It was then that the first great modern Irish writers emerged, many of whom left indelible marks on the world’s literature. Jonathan Swift (Gulliver’s Travels, A Tale of a Tub), a biting satirist, was Ireland’s first famous writer of modern times. Oliver Goldsmith (The Vicar of Wakefield, She Stoops To Conquer) became a member of London’s literary establishment. Bram Stoker (Dracula) single-handedly invented the ‘horror genre.’ The works of Oscar Wilde (The Picture of Dorian Gray, The Importance of Being Earnest) enthrall audiences today as much if not more than they did when originally written. The same can be said of George Bernard Shaw (Pygmalion, Major Barbara, Caesar and Cleopatra), Samuel Beckett (Waiting for Godot), Brendan Behan (An Giall: The Hostage), W.B. Yeats (The Wanderings of Oisin and Other Poems), John Millington Synge (The Playboy of the Western World), and Sean O’Casey (Juno and the Paycock, The Plough and the Stars).
The list of illustrious Irish writers is much longer than the few luminaries mentioned here, but none has perhaps had as great an impact on the very form of world literature as Dublin’s own James Joyce in his masterwork Ulysses.
Set on June 16, 1904, Ulysses records the events of an average day in the lives of three Dubliners: Leopold Bloom, a frustrated advertisement canvasser; his wife Molly, a lusty amateur opera singer; and Stephen Daedalus, a moody poet and part-time teacher at a boys school. The story structure parallels Homer’s Odyssey with Bloom’s one-day trek around Dublin allegorically likened to the Greek hero Ulysses’ nineteen-year struggle to find his way home. It is the saga of a man exiled by loneliness whose search for social, political, and ethical fulfillment is thwarted by the situations of his environment.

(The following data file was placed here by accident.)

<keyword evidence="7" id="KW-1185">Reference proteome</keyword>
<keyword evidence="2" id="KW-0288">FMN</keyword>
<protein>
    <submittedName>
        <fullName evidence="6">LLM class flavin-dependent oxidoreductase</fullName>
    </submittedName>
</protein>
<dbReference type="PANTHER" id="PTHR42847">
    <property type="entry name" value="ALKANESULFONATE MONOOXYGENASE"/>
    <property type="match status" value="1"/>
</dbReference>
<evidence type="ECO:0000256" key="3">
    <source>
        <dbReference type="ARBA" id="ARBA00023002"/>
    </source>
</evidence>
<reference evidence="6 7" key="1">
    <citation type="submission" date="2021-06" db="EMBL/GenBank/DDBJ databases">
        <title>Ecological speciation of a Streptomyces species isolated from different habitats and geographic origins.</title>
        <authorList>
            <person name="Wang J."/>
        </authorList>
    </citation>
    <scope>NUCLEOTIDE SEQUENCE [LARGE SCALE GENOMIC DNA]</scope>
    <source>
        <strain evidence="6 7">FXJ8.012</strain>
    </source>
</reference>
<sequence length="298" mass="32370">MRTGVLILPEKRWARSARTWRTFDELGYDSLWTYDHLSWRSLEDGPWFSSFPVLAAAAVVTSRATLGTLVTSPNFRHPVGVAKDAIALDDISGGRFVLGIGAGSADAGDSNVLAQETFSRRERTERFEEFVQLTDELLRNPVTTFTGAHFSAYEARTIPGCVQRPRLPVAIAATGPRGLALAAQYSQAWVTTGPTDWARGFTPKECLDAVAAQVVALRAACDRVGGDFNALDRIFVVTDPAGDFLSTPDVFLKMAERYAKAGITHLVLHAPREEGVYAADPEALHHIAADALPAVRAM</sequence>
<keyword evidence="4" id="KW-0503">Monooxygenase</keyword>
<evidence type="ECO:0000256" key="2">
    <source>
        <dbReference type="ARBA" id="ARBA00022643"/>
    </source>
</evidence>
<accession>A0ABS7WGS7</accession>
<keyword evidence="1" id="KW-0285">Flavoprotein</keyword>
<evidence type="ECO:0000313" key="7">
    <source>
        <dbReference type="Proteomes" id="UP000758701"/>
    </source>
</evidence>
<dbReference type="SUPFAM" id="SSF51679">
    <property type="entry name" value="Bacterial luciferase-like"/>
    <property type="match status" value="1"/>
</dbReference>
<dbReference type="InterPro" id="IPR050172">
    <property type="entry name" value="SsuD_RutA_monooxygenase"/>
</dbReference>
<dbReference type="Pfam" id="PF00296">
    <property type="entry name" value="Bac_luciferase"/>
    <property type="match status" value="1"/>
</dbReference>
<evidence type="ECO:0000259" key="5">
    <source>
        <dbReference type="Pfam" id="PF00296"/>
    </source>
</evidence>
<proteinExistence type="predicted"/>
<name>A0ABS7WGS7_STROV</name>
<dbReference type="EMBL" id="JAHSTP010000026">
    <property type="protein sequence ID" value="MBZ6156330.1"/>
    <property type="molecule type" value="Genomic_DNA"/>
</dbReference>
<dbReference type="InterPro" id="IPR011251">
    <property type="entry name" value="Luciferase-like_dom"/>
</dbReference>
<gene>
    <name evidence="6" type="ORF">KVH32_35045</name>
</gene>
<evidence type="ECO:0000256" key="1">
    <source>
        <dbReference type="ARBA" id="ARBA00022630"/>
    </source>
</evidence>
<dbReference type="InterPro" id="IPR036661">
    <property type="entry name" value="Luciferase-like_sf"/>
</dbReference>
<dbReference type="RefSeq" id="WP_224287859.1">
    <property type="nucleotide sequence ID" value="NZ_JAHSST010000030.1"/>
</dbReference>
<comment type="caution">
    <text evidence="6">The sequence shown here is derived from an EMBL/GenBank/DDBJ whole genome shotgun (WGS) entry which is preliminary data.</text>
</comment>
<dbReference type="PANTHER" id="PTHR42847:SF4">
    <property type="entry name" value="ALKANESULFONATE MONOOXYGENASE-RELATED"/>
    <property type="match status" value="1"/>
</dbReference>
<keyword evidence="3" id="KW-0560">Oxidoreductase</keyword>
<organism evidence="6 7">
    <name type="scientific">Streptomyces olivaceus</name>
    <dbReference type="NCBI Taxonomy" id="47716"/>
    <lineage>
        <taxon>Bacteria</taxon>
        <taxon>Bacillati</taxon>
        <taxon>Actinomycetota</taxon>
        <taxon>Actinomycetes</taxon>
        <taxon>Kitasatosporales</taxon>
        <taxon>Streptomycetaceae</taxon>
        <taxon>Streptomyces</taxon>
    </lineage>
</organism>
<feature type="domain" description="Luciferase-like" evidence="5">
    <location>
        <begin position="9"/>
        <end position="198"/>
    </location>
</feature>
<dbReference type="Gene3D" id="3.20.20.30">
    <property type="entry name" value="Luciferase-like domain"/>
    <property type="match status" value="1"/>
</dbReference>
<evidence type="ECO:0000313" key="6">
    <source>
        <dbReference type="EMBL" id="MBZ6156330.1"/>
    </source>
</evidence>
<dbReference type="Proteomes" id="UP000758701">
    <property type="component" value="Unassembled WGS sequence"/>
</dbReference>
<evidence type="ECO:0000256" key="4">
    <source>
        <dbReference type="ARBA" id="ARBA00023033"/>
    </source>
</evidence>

Joyce, himself a voluntary exile, left Ireland at the age of 24 and spent the rest of his life in Europe. Except for two brief visits years later, he never again spent time in the city he so loved. But every cobblestone of Dublin’s twisting, winding streets was etched in his memory. Joyce once remarked that if the city were ever destroyed, it could be reconstructed from the pages of his works: Portrait of the Artist As a Young Man, Dubliners, Finnegans Wake, and Ulysses.
Denounced as vulgar on publication for its sexual content and profanity, Ulysses was banned from distribution for decades. The literary world now acknowledges that the characters’ extensive mental musings set the standard for all future interior monologues. Today, Joyce’s masterwork is hailed as the seminal modernist novel and one of the greatest contributions to world literature
Bloom’s peregrinations have familiarized readers everywhere with the streets, pubs, and monuments (which Bloom calls “street furnishings”) of everyday Dublin. Millions visit the city annually to walk in their flawed hero’s footsteps, and each year on June 16, known far and wide as Bloomsday, Dublin honors one of its most famous, albeit fictional, sons.
In 2010, UNESCO declared Dublin to be a “City of Literature” as part of its Creative Cities Network, which was launched in 2004. No disrespect intended, but I cannot help but wonder why it took the venerable organization six years to place Dublin, a city where literary capital is always increasing exponentially, on the world’s literature map.